So Why Do People Shrug? Researchers Say ¯\_(ツ)_/¯

While contemplating what sort of body language I could give to a robot character I’m designing in Blender 3D, I started wondering about the shrug.

I remember reading that kissing seems to have developed from the behavior of giving young offspring pre-chewed food, and sticking your tongue out at someone echoes what babies do when they don’t like what’s in their mouth. Raising your hand in greeting shows you aren’t carrying a weapon. But what’s a shrug?

According to Kensy Cooperider, Darwin had a theory, but it remains one among several.

The shrug is one of Darwin’s central illustrations of antithesis. He invites us to consider an aggressive, “indignant” posture in which the body is primed for pugilism (see below, left). Movements of the shoulders, arms, hands, head, and face are all involved. We can then go down these movements one by one, and for each consider what a movement of a “directly opposite nature” might look like. When we do this, we end up with the prototypical shrug display, which thus embodies non-aggression or non-assertiveness. Darwin provides staged photos of both the pugilistic posture (thesis) and the full-body shrug display (antithesis), which I’ve juxtaposed above for comparison.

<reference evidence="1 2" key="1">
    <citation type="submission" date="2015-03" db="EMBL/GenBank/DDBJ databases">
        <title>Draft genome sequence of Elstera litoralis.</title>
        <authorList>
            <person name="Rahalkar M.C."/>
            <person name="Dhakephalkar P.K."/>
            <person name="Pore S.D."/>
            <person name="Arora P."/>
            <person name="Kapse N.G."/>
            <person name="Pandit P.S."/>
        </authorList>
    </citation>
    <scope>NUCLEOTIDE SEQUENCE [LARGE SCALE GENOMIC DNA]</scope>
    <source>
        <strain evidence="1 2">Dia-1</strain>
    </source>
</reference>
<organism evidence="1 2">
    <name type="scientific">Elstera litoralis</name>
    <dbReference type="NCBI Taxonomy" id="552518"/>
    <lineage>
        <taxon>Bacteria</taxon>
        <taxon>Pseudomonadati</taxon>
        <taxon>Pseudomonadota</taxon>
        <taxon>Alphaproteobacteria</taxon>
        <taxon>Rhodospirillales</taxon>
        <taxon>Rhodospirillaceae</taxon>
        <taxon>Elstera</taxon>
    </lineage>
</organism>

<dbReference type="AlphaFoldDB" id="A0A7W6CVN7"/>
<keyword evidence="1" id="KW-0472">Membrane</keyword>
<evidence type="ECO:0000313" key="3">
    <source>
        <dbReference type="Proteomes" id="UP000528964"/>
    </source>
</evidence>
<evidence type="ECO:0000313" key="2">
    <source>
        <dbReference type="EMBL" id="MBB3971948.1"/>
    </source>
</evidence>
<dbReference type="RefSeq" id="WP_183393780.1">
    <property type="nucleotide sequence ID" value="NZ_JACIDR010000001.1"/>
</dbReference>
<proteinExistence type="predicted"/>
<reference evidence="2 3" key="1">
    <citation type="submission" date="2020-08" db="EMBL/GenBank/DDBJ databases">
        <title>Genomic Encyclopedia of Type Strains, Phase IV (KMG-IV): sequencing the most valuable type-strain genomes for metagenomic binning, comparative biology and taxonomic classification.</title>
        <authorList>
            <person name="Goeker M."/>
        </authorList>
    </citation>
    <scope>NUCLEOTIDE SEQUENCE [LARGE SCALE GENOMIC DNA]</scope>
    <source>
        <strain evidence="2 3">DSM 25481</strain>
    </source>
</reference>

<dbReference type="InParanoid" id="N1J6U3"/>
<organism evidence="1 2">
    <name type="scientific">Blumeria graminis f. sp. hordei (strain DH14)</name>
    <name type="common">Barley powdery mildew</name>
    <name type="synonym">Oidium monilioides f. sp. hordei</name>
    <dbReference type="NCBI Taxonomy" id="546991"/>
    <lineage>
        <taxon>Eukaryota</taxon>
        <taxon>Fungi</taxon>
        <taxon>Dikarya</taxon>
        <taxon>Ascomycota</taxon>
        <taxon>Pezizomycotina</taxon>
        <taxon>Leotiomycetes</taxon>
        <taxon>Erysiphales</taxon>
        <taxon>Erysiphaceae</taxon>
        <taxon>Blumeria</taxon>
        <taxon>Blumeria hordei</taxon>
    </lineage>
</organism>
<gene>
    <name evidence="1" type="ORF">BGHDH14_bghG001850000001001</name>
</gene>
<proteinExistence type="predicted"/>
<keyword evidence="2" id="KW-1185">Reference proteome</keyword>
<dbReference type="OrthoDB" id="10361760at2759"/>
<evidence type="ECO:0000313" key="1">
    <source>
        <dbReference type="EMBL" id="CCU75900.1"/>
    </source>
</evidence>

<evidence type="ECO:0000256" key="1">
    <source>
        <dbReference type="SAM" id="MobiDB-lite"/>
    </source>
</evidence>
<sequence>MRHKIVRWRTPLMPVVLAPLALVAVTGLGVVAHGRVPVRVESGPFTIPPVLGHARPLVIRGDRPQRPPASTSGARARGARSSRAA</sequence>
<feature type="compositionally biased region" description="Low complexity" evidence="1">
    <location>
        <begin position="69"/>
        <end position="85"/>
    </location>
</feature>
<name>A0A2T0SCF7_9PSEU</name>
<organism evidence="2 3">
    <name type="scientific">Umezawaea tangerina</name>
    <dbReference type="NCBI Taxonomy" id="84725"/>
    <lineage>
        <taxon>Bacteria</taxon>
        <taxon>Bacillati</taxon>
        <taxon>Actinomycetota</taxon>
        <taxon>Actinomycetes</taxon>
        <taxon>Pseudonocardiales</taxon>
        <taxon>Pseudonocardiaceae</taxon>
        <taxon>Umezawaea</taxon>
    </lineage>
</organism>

So why do [we] shrug? The short answer is, I’m afraid:  ¯\_(ツ)_/¯. The origins of this familiar gesture—a candidate human universal, now enshrined in emoji and GIFs—remain elusive. At least five explanations have been put forth—Darwin’s antithesis, Givens’s crouch, Kendon’s withdrawal, Calbris’s jerk, and Main’s jumble—and none obviously wins the day. And yet, fanciful as they may seem, one or more of these explanations may well contain the seeds of an answer.